There’s been a lot of conspiracy-theorizing in comments here about Wayne Gretzky’s recent visit to Bellevue to talk about a new arena there, much of it focused on the notion that this is a gambit by Seattle arena opponents to send a message to the city council: “Hey, don’t worry, if it doesn’t happen here, it’ll happen in the suburbs.” If so, would-be Seattle arena builder Chris Hansen hasn’t gotten the message that that’s supposed to be anti-arena talk, because he’s saying it too:
“We’ve said all along that if an arena isn’t built in Seattle, it probably will be built somewhere else,” Hansen said on 710 ESPN Seattle radio’s “Bob and Groz Show” on Thursday. “I mean, that’s just a fact. Whether it’s Bellevue or Renton or somewhere else that we haven’t thought of, it’s highly likely an arena’s going to be be built in the next three or four years.”
This actually makes more sense as a pro-arena tactic: Seattle councilmembers are more likely to hear “arena in Bellevue” and think, “Oh noes, our precious consumer spending must remain here, not there!” than “Meh, so long as somebody builds it, fine by us.”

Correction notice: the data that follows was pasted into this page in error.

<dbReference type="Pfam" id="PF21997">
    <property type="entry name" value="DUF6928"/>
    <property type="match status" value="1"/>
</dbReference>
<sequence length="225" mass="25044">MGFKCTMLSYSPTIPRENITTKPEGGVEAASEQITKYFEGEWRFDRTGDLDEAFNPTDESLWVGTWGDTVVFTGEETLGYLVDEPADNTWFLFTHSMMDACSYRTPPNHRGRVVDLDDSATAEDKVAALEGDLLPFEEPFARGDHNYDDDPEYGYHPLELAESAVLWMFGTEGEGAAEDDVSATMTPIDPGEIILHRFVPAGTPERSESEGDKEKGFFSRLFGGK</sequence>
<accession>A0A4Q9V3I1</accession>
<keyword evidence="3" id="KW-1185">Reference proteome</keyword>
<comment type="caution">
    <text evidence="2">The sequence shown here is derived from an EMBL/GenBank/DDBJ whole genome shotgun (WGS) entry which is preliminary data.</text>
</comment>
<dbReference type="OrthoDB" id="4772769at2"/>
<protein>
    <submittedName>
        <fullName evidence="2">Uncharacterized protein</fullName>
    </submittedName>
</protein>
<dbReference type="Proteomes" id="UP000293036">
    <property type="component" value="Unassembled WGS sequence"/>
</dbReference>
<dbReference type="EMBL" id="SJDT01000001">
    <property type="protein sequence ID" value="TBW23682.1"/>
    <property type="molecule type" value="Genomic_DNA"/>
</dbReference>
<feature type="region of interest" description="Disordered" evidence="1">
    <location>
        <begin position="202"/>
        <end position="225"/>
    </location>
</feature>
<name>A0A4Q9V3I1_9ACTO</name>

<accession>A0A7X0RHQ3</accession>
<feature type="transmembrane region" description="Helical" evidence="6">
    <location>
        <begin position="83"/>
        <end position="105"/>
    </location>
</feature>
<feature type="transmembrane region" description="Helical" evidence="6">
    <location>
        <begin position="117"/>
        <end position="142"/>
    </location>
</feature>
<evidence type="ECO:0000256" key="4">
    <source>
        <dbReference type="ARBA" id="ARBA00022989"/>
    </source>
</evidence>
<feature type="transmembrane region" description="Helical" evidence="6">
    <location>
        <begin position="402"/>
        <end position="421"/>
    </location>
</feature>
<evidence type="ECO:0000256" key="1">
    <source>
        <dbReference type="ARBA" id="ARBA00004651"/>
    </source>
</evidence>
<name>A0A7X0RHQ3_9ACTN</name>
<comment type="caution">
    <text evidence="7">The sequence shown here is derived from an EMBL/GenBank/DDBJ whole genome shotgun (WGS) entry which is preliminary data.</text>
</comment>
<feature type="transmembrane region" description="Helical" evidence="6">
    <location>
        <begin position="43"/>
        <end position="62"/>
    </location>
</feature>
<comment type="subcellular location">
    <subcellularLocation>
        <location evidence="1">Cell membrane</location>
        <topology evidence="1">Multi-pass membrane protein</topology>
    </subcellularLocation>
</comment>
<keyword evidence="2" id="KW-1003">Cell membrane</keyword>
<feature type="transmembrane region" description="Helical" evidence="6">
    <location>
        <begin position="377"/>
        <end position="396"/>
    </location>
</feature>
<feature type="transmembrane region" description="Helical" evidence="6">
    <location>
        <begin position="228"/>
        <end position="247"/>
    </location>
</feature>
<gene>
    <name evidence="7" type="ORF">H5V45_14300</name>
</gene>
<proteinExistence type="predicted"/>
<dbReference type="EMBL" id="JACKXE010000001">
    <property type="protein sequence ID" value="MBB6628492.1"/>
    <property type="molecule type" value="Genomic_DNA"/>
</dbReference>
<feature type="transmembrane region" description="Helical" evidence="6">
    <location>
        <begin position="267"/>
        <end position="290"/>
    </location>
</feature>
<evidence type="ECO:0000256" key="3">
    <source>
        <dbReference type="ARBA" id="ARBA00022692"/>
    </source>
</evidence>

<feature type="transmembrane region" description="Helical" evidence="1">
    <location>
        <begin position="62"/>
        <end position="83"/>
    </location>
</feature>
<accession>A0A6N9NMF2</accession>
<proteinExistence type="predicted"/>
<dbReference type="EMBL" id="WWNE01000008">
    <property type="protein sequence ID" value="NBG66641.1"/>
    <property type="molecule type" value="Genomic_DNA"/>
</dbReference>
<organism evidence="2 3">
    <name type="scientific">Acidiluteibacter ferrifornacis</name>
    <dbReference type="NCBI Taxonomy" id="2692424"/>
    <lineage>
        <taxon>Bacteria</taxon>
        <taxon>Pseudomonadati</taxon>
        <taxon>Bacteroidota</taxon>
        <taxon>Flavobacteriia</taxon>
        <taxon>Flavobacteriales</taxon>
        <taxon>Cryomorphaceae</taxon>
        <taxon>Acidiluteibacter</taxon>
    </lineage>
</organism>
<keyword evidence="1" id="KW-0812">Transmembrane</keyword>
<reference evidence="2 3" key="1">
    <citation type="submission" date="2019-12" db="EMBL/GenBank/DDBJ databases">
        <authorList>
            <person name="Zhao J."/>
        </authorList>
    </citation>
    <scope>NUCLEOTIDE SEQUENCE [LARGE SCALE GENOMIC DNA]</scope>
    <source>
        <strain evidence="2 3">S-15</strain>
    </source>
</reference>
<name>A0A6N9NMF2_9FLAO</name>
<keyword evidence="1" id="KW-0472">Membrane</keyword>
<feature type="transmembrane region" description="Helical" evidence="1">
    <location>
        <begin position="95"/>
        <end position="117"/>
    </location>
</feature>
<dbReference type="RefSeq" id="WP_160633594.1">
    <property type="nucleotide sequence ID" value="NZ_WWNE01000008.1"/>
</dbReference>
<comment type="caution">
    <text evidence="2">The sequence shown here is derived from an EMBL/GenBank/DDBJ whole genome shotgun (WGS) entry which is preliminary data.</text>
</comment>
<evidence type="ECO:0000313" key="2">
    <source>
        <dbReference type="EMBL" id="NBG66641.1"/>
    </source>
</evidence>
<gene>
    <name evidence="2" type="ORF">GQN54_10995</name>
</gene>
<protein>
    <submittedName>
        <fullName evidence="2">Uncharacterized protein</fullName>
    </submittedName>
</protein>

Whether the Bellevue arena is a real possibility or a stalking horse remains unclear: A “source close to the situation” told the Bellevue Reporter that “no Bellevue dollars, not even in the form of bond financing, would be included”; given that Hansen has said a Seattle arena without public aid (at least in the form of public bonds and tax kickbacks) isn’t workable, and a Bellevue arena wouldn’t have the same drawing power as a Seattle one (for one thing, it’s reputedly being focused solely on hockey, not basketball), that seems pretty dubious. But if Bellevue really wants to join the arena game by offering a deal that’s less generous than Seattle’s, I say more power to them — that’s the kind of bidding war that I can get behind.